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Motherboard Failure

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May 1, 2011 11:06:38 PM

Ok, so I accidently hit the 'sleep' button on my computer while trying to restart due to keyboard problems, then my computer completely shuts off to everything. Pressing buttons on the keyboard will not start it back up as it normally should when it is in sleep mode.

When I hit the power button the computer will turn on, all fans will turn on, a few lights do what they normally do, and the red light on the front flashes once. After that nothing happens, my keyboard does not light up, my moniters do not show anything, and I can get no response from anything apart from the cd drive, which still opens and closes normally.

I have tried:
-Swapping out the graphics card to an older one, (still compatible), and there is no change.
-Removing one, then both sticks of RAM, and replacing them in different orders, there is no beeping when they have been removed, and nothing changes throughout.
-Pluging the power supply into a different wall socket.
-Restarting the computer.
-Turning the power supply off then on then turning it on.
-Unplugging and replugging the cables for the harddrive
I am pretty sure this is a motherboard problem, but I have no idea how it could have been caused, as it was not overheating or anything like that.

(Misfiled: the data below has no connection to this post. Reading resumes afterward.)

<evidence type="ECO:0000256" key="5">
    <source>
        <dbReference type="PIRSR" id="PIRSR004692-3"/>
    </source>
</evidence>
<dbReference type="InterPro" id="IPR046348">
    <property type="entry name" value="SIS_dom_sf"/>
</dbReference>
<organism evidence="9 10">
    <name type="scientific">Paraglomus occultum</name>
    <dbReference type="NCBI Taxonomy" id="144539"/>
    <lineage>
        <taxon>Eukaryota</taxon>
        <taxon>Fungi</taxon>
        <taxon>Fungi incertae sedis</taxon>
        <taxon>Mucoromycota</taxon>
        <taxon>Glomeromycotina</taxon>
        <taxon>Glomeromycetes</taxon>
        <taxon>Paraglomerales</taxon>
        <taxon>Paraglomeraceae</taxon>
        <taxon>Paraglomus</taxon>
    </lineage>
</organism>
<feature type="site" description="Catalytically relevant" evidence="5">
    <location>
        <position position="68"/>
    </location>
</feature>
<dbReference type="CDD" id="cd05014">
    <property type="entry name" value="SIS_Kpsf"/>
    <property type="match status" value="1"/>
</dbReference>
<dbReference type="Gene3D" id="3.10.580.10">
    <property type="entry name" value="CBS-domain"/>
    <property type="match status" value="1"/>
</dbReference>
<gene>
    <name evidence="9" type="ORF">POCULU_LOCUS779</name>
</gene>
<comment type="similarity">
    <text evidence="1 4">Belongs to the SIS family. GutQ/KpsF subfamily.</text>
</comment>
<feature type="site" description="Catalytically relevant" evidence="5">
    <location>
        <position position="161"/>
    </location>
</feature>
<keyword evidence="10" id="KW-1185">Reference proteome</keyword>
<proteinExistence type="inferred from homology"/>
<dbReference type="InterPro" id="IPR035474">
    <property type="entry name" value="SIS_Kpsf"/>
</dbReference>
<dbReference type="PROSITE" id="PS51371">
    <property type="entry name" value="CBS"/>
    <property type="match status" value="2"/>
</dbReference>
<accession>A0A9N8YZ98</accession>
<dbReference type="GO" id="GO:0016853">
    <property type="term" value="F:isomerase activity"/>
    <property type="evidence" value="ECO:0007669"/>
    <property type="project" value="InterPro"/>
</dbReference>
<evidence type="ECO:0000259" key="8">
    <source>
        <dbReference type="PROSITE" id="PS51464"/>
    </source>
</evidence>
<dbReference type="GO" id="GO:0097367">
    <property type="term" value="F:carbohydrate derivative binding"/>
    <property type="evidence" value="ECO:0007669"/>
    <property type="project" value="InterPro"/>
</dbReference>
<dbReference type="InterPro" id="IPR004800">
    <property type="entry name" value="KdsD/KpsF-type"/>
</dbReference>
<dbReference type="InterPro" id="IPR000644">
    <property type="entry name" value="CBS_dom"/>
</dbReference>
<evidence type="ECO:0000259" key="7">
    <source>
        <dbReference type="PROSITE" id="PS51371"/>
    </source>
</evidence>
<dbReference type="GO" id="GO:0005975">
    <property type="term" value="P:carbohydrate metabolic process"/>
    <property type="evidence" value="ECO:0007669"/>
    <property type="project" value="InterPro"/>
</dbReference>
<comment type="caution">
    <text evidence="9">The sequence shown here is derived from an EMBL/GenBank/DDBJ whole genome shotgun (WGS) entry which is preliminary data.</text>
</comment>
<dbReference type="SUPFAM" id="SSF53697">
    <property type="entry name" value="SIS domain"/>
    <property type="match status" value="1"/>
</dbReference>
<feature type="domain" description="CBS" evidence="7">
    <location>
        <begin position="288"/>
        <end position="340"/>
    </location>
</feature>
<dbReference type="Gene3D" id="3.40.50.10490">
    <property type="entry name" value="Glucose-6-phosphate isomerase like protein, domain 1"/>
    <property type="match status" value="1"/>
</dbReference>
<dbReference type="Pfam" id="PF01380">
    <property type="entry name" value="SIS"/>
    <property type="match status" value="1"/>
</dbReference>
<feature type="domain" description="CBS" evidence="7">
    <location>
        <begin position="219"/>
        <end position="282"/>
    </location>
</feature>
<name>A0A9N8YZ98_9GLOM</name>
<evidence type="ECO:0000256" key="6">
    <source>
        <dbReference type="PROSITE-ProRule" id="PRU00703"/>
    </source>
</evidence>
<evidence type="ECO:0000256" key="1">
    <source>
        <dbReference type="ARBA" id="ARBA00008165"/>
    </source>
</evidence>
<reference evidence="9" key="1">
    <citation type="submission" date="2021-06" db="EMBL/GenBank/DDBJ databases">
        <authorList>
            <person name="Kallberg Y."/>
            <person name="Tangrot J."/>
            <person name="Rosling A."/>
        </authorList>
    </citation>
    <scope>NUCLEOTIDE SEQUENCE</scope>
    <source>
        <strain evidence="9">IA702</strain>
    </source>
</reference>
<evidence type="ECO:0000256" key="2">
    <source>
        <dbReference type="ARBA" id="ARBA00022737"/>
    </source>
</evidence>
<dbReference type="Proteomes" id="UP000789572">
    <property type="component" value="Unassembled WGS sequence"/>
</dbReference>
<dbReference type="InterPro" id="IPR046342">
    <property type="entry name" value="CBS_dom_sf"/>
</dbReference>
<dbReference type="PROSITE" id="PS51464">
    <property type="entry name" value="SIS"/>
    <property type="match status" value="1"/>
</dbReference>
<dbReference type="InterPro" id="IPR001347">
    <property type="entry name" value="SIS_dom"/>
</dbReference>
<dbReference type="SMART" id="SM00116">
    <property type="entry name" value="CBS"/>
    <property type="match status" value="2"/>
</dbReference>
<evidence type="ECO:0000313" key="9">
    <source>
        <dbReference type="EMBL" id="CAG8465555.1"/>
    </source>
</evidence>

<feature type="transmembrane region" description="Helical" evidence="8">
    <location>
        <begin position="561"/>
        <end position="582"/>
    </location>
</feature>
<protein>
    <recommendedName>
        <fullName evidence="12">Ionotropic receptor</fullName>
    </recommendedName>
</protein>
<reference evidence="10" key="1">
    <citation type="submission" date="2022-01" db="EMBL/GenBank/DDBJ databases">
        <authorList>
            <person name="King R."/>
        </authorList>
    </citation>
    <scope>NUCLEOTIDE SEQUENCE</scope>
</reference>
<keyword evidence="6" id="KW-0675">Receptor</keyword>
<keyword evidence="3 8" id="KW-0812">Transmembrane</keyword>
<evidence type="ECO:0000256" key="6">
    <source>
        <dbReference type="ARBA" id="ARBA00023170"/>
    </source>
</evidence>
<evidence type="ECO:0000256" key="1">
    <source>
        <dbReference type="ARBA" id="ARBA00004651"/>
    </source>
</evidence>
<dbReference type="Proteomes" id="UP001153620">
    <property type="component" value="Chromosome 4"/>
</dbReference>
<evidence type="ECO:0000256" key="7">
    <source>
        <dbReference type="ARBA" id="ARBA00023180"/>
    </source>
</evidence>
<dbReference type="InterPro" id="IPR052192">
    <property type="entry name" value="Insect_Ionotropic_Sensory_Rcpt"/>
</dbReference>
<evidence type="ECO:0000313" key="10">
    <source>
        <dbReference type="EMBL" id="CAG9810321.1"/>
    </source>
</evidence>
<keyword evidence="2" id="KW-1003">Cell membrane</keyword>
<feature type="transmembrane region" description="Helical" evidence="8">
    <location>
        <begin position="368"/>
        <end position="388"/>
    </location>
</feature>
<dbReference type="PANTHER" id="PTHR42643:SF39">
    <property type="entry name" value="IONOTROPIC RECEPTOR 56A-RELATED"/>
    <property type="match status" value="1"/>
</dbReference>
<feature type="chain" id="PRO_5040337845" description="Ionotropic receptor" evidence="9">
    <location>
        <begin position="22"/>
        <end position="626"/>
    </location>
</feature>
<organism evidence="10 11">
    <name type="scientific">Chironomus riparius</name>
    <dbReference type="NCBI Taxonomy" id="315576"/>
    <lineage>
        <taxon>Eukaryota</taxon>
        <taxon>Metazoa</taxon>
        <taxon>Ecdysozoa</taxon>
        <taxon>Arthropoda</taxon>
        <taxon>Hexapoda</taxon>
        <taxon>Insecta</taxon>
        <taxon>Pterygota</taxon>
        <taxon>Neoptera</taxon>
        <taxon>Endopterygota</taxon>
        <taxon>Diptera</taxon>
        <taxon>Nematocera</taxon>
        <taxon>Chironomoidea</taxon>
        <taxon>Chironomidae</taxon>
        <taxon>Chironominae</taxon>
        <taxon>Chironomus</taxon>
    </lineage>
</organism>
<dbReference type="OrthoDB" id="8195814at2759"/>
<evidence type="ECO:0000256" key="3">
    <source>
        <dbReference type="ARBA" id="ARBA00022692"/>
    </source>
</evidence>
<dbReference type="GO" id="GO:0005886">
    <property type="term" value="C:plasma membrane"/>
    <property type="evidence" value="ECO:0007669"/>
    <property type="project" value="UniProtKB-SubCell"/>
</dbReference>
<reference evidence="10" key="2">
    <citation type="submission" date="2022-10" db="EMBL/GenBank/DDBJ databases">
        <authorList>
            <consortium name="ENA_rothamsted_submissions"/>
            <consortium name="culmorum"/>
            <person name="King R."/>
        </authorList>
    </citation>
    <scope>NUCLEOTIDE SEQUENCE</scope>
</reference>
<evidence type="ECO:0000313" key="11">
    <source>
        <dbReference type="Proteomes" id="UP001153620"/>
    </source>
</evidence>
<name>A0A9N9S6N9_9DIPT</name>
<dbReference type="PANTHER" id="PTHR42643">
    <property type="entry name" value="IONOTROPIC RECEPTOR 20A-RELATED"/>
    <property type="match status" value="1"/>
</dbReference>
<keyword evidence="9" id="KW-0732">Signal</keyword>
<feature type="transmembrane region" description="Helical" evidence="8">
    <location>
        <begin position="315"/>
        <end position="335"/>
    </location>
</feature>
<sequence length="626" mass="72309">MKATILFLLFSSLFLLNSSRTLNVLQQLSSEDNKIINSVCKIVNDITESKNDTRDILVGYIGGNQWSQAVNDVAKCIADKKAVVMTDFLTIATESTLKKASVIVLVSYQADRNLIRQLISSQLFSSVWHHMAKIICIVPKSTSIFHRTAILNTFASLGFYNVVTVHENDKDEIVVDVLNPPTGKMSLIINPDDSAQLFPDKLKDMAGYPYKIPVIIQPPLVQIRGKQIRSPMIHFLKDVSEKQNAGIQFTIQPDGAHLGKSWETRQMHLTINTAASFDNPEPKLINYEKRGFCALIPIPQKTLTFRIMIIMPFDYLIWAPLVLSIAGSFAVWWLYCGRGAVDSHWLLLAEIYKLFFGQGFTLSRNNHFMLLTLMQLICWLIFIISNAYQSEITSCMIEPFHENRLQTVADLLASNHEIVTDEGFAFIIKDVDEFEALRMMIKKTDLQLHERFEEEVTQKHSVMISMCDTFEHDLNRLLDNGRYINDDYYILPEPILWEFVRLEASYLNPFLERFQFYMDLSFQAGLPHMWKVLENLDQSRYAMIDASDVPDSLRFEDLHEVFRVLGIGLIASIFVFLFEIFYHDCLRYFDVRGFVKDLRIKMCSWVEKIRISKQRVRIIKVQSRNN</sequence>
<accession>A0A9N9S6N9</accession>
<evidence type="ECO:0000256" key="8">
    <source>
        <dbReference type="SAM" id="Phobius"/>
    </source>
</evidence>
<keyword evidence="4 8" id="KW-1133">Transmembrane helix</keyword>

Does anyone have any helpful information on problems like this to confirm it is a motherboard fault?

System specs:
Windows 7 64 bit
Intel 3.0 GHz core 2 duo
Asus P5Q Pro motherboard
Asus GTX 570 GFX
Silverstone 650 W psu
2x Gskil DDR2 2Gb RAM
500Gb Harddrive

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a b V Motherboard
May 1, 2011 11:31:49 PM
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So it doesn't even display the BIOS screen or anything, pressing delete at startup doesn't show anything?

Try removing the mobo battery if you haven't already, that'll reset the CMOS to it's original state, and if lucky get your system running again.




You have to pull the latch outwards first, then you can finish taking it out with a flathead screwdriver, and wait for about 30 minutes before putting it back in, then turn on the PC.
a c 156 V Motherboard
May 2, 2011 1:00:19 PM

Work systematically through our standard checklist and troubleshooting thread:
http://www.tomshardware.com/forum/261145-31-read-postin...
I mean work through, not just read over it. We spent a lot of time on this. It should find most of the problems.

If not, continue.
The following is an expansion of my troubleshooting tips in the breadboarding link in the "Cannot boot" thread.

I have tested the following beep patterns on Gigabyte, eVGA, and ECS motherboards. Other BIOS' may be different, but they all use a single short beep for a successful POST.

Breadboard - that will help isolate any kind of case problem you might have.
http://www.tomshardware.com/forum/262730-31-breadboardi...

Breadboard with just motherboard, CPU & HSF, case speaker, and PSU.

Make sure you plug the CPU power cable in. The system will not boot without it.

I always breadboard a new build. It takes only a few minutes, and you know you are putting good parts in the case once you are finished.